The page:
OVERNIGHT ENERGY: Republicans v. EPA battle goes public

“I will be working to ensure that this Congressionally directed study is balanced, appropriately scoped, and most importantly, driven by sound scientific and risk assessment principles,” Hall said in a statement.

EPA’s draft study plan calls for reviewing “the full lifespan of water in hydraulic fracturing, from acquisition of the water, through the mixing of chemicals and actual fracturing, to the post-fracturing stage, including the management of flowback and produced or used water and its ultimate treatment and disposal.”

NRDC president talks oil-spill legislation, defending climate regs

E2 caught up with Natural Resources Defense Council President Frances Beinecke on Tuesday. Beinecke, who served for the last six months as a member of the national oil spill commission, said she hopes Congress will act quickly to pass legislation directing 80 percent of oil-spill penalties to be used for Gulf Coast restoration.

“That is such an obvious win-win for every single state, for every single senator, no matter what side of the aisle you’re on,” she said.

She hopes Congress can tackle the thorny issue of oil spill liability. Oil-state lawmakers like Sen. Mary LandrieuMary LandrieuFive reasons the Trump campaign is in deep trouble Louisiana gov: Trump helped 'shine a spotlight' on flood recovery Giuliani: Trump 'more presidential' than Obama in Louisiana visit MORE (D-La.) and drilling opponents like Sen. Barbara BoxerBarbara BoxerDem senator pushes EPA on asbestos regulations Trump was wrong: Kaine is a liberal in a moderate's clothing Feds weigh whether carbon pollution should be measured in highway performance MORE (D-Calif.) are working behind the scenes to come to a compromise on the issue, and lawmakers say they’re close to an agreement.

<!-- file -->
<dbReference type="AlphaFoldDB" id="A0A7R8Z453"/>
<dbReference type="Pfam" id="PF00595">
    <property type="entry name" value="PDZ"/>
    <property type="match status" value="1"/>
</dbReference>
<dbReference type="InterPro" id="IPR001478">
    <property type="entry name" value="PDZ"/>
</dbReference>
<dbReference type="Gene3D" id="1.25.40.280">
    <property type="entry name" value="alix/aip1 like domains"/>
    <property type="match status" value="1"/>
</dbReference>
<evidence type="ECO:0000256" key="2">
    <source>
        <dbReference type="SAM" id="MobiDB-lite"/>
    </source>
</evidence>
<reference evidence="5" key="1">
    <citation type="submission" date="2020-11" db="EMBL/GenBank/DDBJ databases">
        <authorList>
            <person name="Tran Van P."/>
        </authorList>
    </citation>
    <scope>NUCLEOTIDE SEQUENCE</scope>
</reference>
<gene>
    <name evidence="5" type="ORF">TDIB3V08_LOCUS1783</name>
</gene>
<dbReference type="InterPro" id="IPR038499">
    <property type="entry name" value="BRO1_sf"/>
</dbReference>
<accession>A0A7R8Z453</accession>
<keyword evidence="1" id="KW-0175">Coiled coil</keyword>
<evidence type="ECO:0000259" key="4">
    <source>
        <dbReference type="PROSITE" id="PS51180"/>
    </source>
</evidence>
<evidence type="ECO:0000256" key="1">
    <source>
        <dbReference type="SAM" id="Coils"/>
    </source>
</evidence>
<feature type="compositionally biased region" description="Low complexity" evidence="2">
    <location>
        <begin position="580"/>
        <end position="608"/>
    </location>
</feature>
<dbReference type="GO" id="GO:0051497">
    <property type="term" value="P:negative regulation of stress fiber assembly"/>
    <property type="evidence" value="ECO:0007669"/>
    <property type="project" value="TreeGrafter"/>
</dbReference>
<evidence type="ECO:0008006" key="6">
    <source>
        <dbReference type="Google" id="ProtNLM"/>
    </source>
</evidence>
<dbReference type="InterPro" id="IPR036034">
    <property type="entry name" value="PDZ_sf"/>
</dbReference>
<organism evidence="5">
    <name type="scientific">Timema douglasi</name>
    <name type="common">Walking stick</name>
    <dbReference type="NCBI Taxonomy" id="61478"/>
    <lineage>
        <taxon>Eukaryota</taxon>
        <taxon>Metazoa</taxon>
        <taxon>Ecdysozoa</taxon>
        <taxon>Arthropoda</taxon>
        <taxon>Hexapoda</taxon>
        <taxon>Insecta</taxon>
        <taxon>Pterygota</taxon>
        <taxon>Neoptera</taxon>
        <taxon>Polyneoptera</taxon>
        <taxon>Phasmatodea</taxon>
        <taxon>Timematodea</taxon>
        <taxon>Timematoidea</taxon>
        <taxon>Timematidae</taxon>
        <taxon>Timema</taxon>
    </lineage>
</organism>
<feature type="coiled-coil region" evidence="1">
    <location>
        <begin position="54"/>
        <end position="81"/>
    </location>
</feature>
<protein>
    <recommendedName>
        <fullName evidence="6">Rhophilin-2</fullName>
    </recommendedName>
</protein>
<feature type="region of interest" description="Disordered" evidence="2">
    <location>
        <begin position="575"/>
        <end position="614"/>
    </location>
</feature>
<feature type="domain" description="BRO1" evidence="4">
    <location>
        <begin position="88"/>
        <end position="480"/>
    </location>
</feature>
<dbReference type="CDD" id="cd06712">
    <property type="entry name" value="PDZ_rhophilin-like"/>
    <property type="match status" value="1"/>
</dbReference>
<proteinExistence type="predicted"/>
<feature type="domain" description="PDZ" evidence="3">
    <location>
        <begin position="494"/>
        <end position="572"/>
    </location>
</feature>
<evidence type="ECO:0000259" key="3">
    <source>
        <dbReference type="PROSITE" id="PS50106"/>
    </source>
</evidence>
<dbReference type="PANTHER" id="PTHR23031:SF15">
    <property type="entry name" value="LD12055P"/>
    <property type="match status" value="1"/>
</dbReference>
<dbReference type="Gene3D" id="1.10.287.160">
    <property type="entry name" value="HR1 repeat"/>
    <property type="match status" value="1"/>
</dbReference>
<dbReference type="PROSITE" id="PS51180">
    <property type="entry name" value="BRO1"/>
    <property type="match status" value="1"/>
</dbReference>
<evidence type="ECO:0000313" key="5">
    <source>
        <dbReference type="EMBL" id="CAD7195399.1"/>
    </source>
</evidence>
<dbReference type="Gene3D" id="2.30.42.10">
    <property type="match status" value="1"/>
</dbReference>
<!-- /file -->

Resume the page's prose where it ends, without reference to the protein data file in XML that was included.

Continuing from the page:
“I certainly hope they’ll come to some agreement on liability reform. We cannot go on with the liability cap that exists now,” she said. Under current law, economic liability for an oil spill is capped at $75 million.

Beinecke also stressed that it’s important for environmental groups to paint a vivid picture of the health effects of air pollution and the potential economic boost that is possible as a result of environmental regulations.

“We’ve got to be out there and very specifically explain what the consequences of these proposals are and how it affects people’s lives day-to-day,” she said, after speaking at a green jobs conference.

“I think the intersection of jobs that come out of the environmental protection sector, the clean energy sector — we have to be able to tell that story very, very powerfully,” she said.

Oil spill commission releases two more staff reports

Just when you thought they were done, the national oil spill commission released two new staff working papers Tuesday. The working papers largely just flesh out many of the issues identified by the commission in its final report, which was released last month.